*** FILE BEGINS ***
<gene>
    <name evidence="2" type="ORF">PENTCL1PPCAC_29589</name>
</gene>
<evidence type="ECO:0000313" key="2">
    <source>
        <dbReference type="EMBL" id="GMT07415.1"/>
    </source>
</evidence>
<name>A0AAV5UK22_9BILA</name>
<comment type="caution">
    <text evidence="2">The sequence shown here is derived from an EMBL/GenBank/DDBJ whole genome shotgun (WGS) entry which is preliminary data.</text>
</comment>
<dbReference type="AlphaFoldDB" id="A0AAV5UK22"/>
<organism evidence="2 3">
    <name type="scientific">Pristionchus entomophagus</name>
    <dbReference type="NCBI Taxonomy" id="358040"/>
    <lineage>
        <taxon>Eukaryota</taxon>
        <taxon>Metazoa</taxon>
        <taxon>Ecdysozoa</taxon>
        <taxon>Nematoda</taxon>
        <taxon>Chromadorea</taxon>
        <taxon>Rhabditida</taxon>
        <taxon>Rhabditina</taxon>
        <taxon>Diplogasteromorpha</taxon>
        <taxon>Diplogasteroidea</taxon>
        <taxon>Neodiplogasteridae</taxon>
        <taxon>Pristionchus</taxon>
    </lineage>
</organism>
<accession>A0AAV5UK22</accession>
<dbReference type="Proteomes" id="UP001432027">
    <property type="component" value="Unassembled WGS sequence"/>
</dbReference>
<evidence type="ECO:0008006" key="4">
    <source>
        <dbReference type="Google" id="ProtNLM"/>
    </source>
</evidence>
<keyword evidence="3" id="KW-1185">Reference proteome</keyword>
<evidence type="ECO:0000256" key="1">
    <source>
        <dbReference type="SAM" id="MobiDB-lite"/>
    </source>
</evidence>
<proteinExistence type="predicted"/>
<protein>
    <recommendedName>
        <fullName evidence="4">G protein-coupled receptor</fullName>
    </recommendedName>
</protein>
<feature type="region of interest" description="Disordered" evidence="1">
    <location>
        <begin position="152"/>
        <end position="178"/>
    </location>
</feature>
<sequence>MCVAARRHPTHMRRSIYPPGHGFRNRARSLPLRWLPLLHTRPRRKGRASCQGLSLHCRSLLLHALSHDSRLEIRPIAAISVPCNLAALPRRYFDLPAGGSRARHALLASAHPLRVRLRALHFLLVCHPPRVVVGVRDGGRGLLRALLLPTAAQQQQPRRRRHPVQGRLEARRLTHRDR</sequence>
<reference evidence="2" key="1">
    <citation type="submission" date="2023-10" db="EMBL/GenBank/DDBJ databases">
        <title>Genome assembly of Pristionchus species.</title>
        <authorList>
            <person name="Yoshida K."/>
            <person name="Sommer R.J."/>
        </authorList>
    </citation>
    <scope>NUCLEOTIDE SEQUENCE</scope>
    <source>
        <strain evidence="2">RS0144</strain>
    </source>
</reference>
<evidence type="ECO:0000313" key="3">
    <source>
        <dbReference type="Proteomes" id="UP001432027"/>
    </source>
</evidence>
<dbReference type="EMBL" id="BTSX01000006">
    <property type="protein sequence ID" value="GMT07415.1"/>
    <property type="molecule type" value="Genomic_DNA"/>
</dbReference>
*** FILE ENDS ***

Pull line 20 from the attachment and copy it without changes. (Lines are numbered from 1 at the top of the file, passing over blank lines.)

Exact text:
        <taxon>Ecdysozoa</taxon>